The Catcher in the Rye

“Teacher in the Rye” was just a pun. My friends and I tried out other blog titles adapted from English Lit: Much Ado About Teaching, Brave New Teacher, Far From the Teaching Crowd. I settled on this one mainly for its sound. But I’ve just re-read Salinger’s novel, and I’m glad about it. I might even change the story, make a case that The Catcher in the Rye is the ideal muse for a blog about teaching, quietly delete this post when I’ve confirmed the alibi.


Firstly, the novel is set in schools. It opens in one, features another and includes flashbacks to a third. It’s also full of teachers: Mr Spencer, Mr Vinson, Mr Antolini. Even the nuns are schoolteachers, and they’re one of two things that Holden really likes, along with James Castle, “a skinny little weak-looking guy” who jumps out the window of his high-school dorm.

Mostly, though, The Catcher in the Rye shows a smart young person that the system has failed. Why is Holden flunking every subject but English? Why do schools keep kicking him out? This is the real challenge to teachers from the novel, and the real way its protagonist will be my muse. As Holden says, “I don’t know exactly what I mean by that, but I mean it.”

Anachronistically, there’s also something blog-like about the book. “I had quite a few topics on my mind,” writes Holden, lover of digressions. Rejecting “phonies” in his search for the authentic, he nonetheless sees through a veil of subjectivity, and lets it veil his prose. “I don’t feel like going into it” comes in the first sentence; over the page, “I forgot to tell you about that.” And he stops when the story runs out. “That’s all I’m going to tell about.” Fine, Holden. What can I do, but start my own blog?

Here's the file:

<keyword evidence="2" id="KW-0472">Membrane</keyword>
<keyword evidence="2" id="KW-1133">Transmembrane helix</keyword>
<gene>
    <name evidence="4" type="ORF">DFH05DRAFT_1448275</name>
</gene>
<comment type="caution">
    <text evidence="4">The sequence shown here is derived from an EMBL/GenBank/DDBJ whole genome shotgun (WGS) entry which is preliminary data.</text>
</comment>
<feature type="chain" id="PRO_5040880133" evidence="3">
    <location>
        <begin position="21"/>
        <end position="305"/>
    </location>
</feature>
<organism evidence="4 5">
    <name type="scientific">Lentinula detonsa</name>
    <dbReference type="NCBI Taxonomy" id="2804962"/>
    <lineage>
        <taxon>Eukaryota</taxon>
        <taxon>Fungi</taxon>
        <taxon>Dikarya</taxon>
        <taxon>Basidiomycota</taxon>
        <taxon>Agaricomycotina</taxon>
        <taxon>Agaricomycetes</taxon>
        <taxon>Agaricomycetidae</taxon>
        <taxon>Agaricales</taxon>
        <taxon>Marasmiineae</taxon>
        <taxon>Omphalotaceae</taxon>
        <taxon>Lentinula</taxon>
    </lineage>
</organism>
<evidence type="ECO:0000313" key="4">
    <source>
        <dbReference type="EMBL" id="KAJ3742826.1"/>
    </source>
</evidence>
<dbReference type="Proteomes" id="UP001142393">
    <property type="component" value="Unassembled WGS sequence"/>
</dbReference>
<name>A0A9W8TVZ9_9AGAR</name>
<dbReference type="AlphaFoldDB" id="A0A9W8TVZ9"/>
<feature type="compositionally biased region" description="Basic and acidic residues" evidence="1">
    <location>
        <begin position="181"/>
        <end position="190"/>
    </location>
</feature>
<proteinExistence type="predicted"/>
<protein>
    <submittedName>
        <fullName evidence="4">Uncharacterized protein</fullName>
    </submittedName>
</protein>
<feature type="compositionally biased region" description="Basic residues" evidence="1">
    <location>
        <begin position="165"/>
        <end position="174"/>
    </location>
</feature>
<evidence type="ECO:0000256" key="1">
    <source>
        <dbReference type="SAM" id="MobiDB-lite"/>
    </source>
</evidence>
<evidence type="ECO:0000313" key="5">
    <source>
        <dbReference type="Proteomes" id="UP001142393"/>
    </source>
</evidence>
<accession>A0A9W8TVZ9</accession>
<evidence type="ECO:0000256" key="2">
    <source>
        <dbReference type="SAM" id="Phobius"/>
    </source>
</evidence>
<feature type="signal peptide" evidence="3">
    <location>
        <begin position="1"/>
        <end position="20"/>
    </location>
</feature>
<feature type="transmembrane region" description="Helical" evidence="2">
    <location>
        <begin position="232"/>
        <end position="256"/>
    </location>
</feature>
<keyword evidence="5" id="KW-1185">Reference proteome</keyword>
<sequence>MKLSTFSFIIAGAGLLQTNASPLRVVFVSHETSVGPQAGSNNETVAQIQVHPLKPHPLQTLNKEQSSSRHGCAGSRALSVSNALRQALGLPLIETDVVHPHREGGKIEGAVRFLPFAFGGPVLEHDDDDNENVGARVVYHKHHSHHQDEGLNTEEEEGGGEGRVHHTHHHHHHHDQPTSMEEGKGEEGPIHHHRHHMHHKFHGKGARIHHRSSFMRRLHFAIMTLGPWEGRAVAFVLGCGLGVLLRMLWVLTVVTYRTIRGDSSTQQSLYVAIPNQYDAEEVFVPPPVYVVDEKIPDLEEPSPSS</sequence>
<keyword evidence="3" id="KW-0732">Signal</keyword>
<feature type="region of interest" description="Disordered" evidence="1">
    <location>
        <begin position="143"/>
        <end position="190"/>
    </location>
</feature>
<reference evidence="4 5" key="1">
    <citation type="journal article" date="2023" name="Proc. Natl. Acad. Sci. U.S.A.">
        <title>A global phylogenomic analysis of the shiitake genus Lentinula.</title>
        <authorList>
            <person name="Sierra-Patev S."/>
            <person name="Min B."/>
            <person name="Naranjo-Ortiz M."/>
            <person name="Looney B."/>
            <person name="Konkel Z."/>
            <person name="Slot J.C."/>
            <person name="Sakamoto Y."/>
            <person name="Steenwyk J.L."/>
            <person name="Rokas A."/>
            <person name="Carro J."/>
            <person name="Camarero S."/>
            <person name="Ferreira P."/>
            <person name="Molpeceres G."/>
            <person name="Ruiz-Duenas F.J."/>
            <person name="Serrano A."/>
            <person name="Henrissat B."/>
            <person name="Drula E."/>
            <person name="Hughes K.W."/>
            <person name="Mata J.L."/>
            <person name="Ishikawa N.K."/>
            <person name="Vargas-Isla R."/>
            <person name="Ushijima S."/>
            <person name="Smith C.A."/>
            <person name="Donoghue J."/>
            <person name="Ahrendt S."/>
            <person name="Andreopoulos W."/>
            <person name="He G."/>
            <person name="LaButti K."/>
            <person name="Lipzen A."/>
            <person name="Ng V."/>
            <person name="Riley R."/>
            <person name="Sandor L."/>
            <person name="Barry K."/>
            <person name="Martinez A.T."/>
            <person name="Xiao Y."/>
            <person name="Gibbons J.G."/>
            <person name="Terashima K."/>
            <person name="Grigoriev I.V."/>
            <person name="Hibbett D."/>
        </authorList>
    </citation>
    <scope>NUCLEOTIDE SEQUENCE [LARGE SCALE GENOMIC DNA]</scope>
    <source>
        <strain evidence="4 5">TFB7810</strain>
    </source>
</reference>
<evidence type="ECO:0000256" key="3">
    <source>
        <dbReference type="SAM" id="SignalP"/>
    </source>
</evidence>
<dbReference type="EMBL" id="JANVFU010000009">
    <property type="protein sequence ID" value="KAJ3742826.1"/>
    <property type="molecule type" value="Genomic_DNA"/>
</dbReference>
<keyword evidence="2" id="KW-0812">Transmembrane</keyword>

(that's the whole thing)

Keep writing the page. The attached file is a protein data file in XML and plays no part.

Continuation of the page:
I’ll write more about teachers in the book. Mr Antolini is especially fraught: “the best teacher I ever had” who suddenly loses Holden’s trust, a man full of theories who can’t get the practice right. He deserves his own post, along with the ailing history teacher, the awful English teacher, and the Shakespeare-loving nuns.

But for now I’ll leave you with some of Holden’s amazing reviews. He’s a great critic. On Romeo and Juliet: “Romeo and Juliet, at least it was their own fault.” On a theatre show: “I mean I didn’t care too much when anybody in the family died or anything. They were all just a bunch of actors.” On a certain movie: “All I can say is, don’t see it if you don’t want to puke all over yourself.”


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